A couple years ago, I saw a particularly sparkly Jupiter, because it was close to Earth, very bright, and near the horizon.
edit on 4-3-2015 by AshOnMyTomatoes because: (no reason given)



posted on Mar, 4 2015 @ 07:50 PM
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a reply to: smurfy

most likely , although is mars still right next door to Venus , a few arcs away ? op did you notice Mars too ?

funbox



posted on Mar, 4 2015 @ 11:05 PM
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I adjusted Stellarium to Denmark, and set the time appx to your local time. Judging by the alignment of the other stars in your pic (assuming they aren't hot pixels), it "could" be Arcturus. Stars do seem to line up to that one, and it is pretty prominent right now.

Just a thought....



posted on Mar, 4 2015 @ 11:40 PM
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posted on Mar, 5 2015 @ 02:50 AM
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I managed a quick shot from my balcony a couple of weeks back. Noticed that there was another light point just above and to the right of Venus, Had a look through the spotting scope and it was Mars.



I really want to do some nighttime and astro photography. A project for this year I think.



posted on Mar, 5 2015 @ 03:39 AM
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Is it possible you have seen the diffracted ghost of Venus? many have noticed this (including myself)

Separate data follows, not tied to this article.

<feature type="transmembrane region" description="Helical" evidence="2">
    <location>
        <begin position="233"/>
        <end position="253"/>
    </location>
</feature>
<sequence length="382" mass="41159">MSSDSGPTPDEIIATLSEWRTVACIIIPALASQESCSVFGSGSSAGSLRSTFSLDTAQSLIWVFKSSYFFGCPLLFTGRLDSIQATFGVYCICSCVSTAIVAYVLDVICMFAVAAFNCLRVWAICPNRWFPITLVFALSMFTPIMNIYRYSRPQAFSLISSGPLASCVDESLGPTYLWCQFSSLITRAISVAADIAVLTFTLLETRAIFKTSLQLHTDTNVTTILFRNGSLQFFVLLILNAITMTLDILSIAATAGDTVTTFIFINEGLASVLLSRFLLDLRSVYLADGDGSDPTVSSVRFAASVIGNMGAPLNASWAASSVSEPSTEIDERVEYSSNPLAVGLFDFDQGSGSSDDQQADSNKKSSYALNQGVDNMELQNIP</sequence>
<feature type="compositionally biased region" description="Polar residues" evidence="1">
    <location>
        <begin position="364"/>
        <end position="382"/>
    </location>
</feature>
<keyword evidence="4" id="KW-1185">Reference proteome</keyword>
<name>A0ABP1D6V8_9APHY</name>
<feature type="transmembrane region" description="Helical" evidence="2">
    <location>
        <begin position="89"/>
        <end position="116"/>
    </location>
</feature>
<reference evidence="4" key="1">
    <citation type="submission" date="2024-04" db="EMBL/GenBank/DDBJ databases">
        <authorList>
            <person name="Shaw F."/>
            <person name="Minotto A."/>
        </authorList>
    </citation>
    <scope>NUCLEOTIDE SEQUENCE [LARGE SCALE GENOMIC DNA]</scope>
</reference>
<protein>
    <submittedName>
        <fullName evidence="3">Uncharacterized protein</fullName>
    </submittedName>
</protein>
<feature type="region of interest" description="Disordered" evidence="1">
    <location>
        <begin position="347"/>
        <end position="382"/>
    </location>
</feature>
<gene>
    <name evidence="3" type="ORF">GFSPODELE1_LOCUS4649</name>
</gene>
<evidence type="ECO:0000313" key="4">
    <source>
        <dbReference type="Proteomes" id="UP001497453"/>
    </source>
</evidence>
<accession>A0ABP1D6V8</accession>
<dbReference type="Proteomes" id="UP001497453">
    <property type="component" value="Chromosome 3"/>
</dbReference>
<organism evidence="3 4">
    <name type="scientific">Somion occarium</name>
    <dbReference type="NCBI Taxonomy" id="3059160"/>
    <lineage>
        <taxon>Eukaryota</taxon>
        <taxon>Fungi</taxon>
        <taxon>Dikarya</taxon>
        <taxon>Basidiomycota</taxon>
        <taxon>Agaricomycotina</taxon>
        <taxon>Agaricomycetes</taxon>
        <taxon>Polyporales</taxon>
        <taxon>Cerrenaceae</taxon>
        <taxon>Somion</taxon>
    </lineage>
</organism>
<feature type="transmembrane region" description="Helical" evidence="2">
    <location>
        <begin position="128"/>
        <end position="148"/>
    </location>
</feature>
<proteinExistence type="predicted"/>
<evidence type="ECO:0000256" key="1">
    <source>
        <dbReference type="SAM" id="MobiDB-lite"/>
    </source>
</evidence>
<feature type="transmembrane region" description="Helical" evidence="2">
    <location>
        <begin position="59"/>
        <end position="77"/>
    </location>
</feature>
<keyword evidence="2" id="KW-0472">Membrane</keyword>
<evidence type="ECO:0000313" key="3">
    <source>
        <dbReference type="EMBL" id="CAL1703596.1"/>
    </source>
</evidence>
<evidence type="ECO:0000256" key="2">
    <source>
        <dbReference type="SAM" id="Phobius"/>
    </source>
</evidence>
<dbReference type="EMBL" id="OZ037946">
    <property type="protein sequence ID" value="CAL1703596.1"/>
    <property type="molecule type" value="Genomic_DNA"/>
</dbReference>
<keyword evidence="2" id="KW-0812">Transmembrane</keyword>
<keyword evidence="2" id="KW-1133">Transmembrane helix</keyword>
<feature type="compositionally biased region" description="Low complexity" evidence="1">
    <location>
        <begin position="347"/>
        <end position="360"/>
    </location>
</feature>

poleshift.ning.com...



posted on Mar, 5 2015 @ 06:20 AM
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a reply to: flice




EDIT: Ah, I read now that both Venus and Uranus are spottable in the southern sky. Probably one of those two


do you mean towards south in the northern sky,

You map shows you to be in the northern Hemisphere.

Uranus is no visible to the naked eye, maybe through a really good telescope however not like Venus, Mercury , Mars Jupiter and Saturn which are the only planets visible with the naked eye.

If it sparkles and twinkles it must be a star, the planets don't sparkle they just bright especially Jupiter as of late and Venus which is brightest planet visible.



posted on Mar, 5 2015 @ 08:14 AM
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originally posted by: EndOfDays77
Is it possible you have seen the diffracted ghost of Venus? many have noticed this (including myself)

poleshift.ning.com...


Total and utter BS!!!



posted on Mar, 5 2015 @ 12:05 PM
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Didn't have time to do this this morning, but in case people don't believe the astrometry link, here's the Stellarium view:



It's Sirius.